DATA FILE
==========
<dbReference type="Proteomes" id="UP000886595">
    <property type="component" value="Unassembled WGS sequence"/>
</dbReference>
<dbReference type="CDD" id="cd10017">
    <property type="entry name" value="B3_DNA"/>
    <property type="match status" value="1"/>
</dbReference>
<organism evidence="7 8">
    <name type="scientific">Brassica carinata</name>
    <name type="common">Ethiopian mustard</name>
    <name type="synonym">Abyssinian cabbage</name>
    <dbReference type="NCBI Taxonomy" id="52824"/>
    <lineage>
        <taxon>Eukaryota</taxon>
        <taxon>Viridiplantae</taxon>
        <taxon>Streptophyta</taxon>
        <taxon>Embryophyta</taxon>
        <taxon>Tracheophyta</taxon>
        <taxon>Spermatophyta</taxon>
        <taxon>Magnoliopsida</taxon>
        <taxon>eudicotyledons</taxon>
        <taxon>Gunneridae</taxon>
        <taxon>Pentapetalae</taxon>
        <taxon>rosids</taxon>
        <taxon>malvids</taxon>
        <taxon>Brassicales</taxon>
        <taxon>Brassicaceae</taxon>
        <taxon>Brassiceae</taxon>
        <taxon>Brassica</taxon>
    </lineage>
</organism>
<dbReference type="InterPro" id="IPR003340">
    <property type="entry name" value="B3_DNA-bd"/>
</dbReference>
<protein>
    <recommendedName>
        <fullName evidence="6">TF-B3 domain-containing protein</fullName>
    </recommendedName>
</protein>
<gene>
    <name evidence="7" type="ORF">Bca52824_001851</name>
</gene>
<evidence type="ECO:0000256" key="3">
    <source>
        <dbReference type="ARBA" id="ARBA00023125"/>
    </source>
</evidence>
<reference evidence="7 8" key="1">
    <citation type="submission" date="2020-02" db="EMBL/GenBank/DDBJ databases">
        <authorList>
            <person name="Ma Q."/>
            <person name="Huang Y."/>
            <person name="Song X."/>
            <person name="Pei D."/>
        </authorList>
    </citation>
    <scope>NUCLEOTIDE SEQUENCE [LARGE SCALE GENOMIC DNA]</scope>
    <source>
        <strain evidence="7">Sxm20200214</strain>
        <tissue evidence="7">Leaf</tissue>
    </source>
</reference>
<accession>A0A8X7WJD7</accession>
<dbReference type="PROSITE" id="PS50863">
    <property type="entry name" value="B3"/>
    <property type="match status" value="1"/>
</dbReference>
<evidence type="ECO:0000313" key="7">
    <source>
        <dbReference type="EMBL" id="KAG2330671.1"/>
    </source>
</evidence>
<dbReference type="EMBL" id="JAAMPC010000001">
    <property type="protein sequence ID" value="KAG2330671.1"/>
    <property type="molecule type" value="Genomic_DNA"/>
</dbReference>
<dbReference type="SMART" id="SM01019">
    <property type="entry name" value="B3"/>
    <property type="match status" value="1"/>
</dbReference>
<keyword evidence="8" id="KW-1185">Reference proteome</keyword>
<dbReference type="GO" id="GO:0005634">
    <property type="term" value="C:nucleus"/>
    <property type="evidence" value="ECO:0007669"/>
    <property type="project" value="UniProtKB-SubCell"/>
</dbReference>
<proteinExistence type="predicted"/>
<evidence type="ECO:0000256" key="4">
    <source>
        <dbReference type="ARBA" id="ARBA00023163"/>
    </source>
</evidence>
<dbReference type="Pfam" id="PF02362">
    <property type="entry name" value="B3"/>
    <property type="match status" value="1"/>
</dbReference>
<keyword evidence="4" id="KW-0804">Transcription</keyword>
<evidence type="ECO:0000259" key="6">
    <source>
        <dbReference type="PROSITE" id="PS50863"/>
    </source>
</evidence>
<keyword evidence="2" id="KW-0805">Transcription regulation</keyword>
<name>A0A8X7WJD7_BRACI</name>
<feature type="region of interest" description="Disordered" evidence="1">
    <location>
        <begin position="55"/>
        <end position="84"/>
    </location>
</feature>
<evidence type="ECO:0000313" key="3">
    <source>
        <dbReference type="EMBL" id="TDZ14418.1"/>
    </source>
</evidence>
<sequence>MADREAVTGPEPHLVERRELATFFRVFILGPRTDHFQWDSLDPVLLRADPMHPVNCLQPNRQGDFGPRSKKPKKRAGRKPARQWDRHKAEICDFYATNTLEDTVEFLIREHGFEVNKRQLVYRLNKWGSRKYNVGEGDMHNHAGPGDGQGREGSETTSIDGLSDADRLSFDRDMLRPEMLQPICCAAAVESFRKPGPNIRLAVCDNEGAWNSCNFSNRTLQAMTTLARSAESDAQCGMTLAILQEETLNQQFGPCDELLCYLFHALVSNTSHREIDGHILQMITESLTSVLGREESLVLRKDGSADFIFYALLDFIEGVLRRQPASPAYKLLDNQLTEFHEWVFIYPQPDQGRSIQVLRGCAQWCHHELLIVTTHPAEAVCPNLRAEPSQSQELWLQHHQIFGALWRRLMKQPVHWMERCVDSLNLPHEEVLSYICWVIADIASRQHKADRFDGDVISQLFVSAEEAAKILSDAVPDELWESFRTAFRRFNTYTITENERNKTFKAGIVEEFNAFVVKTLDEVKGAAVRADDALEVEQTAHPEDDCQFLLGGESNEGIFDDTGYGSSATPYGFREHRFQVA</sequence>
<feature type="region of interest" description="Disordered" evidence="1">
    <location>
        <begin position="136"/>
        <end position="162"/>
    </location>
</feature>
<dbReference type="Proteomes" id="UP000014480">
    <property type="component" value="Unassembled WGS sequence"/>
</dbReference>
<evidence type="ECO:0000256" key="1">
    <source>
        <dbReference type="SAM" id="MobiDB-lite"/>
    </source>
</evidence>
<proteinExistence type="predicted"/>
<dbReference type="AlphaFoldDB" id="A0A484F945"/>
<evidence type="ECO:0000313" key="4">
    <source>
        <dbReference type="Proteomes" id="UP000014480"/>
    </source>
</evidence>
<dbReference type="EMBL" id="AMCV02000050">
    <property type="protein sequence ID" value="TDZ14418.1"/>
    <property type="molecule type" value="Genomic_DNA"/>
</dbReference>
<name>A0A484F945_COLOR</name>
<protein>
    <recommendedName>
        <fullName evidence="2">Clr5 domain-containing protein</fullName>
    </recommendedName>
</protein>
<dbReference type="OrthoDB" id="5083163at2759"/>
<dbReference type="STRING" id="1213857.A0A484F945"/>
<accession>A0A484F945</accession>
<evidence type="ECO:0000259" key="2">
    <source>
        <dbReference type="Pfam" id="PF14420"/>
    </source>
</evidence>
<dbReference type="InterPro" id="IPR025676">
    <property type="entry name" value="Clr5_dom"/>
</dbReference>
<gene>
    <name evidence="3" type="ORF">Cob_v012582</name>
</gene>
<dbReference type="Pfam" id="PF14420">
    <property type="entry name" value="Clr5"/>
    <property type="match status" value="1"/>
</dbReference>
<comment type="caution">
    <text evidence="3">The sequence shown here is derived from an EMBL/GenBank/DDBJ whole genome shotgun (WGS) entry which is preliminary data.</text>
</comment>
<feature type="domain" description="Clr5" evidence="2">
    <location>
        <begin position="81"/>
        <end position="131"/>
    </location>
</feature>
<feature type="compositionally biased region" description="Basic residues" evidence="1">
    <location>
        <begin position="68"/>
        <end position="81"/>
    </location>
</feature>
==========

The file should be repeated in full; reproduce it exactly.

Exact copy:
<dbReference type="Proteomes" id="UP000886595">
    <property type="component" value="Unassembled WGS sequence"/>
</dbReference>
<dbReference type="CDD" id="cd10017">
    <property type="entry name" value="B3_DNA"/>
    <property type="match status" value="1"/>
</dbReference>
<organism evidence="7 8">
    <name type="scientific">Brassica carinata</name>
    <name type="common">Ethiopian mustard</name>
    <name type="synonym">Abyssinian cabbage</name>
    <dbReference type="NCBI Taxonomy" id="52824"/>
    <lineage>
        <taxon>Eukaryota</taxon>
        <taxon>Viridiplantae</taxon>
        <taxon>Streptophyta</taxon>
        <taxon>Embryophyta</taxon>
        <taxon>Tracheophyta</taxon>
        <taxon>Spermatophyta</taxon>
        <taxon>Magnoliopsida</taxon>
        <taxon>eudicotyledons</taxon>
        <taxon>Gunneridae</taxon>
        <taxon>Pentapetalae</taxon>
        <taxon>rosids</taxon>
        <taxon>malvids</taxon>
        <taxon>Brassicales</taxon>
        <taxon>Brassicaceae</taxon>
        <taxon>Brassiceae</taxon>
        <taxon>Brassica</taxon>
    </lineage>
</organism>
<dbReference type="InterPro" id="IPR003340">
    <property type="entry name" value="B3_DNA-bd"/>
</dbReference>
<protein>
    <recommendedName>
        <fullName evidence="6">TF-B3 domain-containing protein</fullName>
    </recommendedName>
</protein>
<gene>
    <name evidence="7" type="ORF">Bca52824_001851</name>
</gene>
<evidence type="ECO:0000256" key="3">
    <source>
        <dbReference type="ARBA" id="ARBA00023125"/>
    </source>
</evidence>
<reference evidence="7 8" key="1">
    <citation type="submission" date="2020-02" db="EMBL/GenBank/DDBJ databases">
        <authorList>
            <person name="Ma Q."/>
            <person name="Huang Y."/>
            <person name="Song X."/>
            <person name="Pei D."/>
        </authorList>
    </citation>
    <scope>NUCLEOTIDE SEQUENCE [LARGE SCALE GENOMIC DNA]</scope>
    <source>
        <strain evidence="7">Sxm20200214</strain>
        <tissue evidence="7">Leaf</tissue>
    </source>
</reference>
<accession>A0A8X7WJD7</accession>
<dbReference type="PROSITE" id="PS50863">
    <property type="entry name" value="B3"/>
    <property type="match status" value="1"/>
</dbReference>
<evidence type="ECO:0000313" key="7">
    <source>
        <dbReference type="EMBL" id="KAG2330671.1"/>
    </source>
</evidence>
<dbReference type="EMBL" id="JAAMPC010000001">
    <property type="protein sequence ID" value="KAG2330671.1"/>
    <property type="molecule type" value="Genomic_DNA"/>
</dbReference>
<dbReference type="SMART" id="SM01019">
    <property type="entry name" value="B3"/>
    <property type="match status" value="1"/>
</dbReference>
<keyword evidence="8" id="KW-1185">Reference proteome</keyword>
<dbReference type="GO" id="GO:0005634">
    <property type="term" value="C:nucleus"/>
    <property type="evidence" value="ECO:0007669"/>
    <property type="project" value="UniProtKB-SubCell"/>
</dbReference>
<proteinExistence type="predicted"/>
<evidence type="ECO:0000256" key="4">
    <source>
        <dbReference type="ARBA" id="ARBA00023163"/>
    </source>
</evidence>
<dbReference type="Pfam" id="PF02362">
    <property type="entry name" value="B3"/>
    <property type="match status" value="1"/>
</dbReference>
<keyword evidence="4" id="KW-0804">Transcription</keyword>
<evidence type="ECO:0000259" key="6">
    <source>
        <dbReference type="PROSITE" id="PS50863"/>
    </source>
</evidence>
<keyword evidence="2" id="KW-0805">Transcription regulation</keyword>
<name>A0A8X7WJD7_BRACI</name>
<feature type="region of interest" description="Disordered" evidence="1">
    <location>
        <begin position="55"/>
        <end position="84"/>
    </location>
</feature>
<evidence type="ECO:0000313" key="3">
    <source>
        <dbReference type="EMBL" id="TDZ14418.1"/>
    </source>
</evidence>
<sequence>MADREAVTGPEPHLVERRELATFFRVFILGPRTDHFQWDSLDPVLLRADPMHPVNCLQPNRQGDFGPRSKKPKKRAGRKPARQWDRHKAEICDFYATNTLEDTVEFLIREHGFEVNKRQLVYRLNKWGSRKYNVGEGDMHNHAGPGDGQGREGSETTSIDGLSDADRLSFDRDMLRPEMLQPICCAAAVESFRKPGPNIRLAVCDNEGAWNSCNFSNRTLQAMTTLARSAESDAQCGMTLAILQEETLNQQFGPCDELLCYLFHALVSNTSHREIDGHILQMITESLTSVLGREESLVLRKDGSADFIFYALLDFIEGVLRRQPASPAYKLLDNQLTEFHEWVFIYPQPDQGRSIQVLRGCAQWCHHELLIVTTHPAEAVCPNLRAEPSQSQELWLQHHQIFGALWRRLMKQPVHWMERCVDSLNLPHEEVLSYICWVIADIASRQHKADRFDGDVISQLFVSAEEAAKILSDAVPDELWESFRTAFRRFNTYTITENERNKTFKAGIVEEFNAFVVKTLDEVKGAAVRADDALEVEQTAHPEDDCQFLLGGESNEGIFDDTGYGSSATPYGFREHRFQVA</sequence>
<feature type="region of interest" description="Disordered" evidence="1">
    <location>
        <begin position="136"/>
        <end position="162"/>
    </location>
</feature>
<dbReference type="Proteomes" id="UP000014480">
    <property type="component" value="Unassembled WGS sequence"/>
</dbReference>
<evidence type="ECO:0000256" key="1">
    <source>
        <dbReference type="SAM" id="MobiDB-lite"/>
    </source>
</evidence>
<proteinExistence type="predicted"/>
<dbReference type="AlphaFoldDB" id="A0A484F945"/>
<evidence type="ECO:0000313" key="4">
    <source>
        <dbReference type="Proteomes" id="UP000014480"/>
    </source>
</evidence>
<dbReference type="EMBL" id="AMCV02000050">
    <property type="protein sequence ID" value="TDZ14418.1"/>
    <property type="molecule type" value="Genomic_DNA"/>
</dbReference>
<name>A0A484F945_COLOR</name>
<protein>
    <recommendedName>
        <fullName evidence="2">Clr5 domain-containing protein</fullName>
    </recommendedName>
</protein>
<dbReference type="OrthoDB" id="5083163at2759"/>
<dbReference type="STRING" id="1213857.A0A484F945"/>
<accession>A0A484F945</accession>
<evidence type="ECO:0000259" key="2">
    <source>
        <dbReference type="Pfam" id="PF14420"/>
    </source>
</evidence>
<dbReference type="InterPro" id="IPR025676">
    <property type="entry name" value="Clr5_dom"/>
</dbReference>
<gene>
    <name evidence="3" type="ORF">Cob_v012582</name>
</gene>
<dbReference type="Pfam" id="PF14420">
    <property type="entry name" value="Clr5"/>
    <property type="match status" value="1"/>
</dbReference>
<comment type="caution">
    <text evidence="3">The sequence shown here is derived from an EMBL/GenBank/DDBJ whole genome shotgun (WGS) entry which is preliminary data.</text>
</comment>
<feature type="domain" description="Clr5" evidence="2">
    <location>
        <begin position="81"/>
        <end position="131"/>
    </location>
</feature>
<feature type="compositionally biased region" description="Basic residues" evidence="1">
    <location>
        <begin position="68"/>
        <end position="81"/>
    </location>
</feature>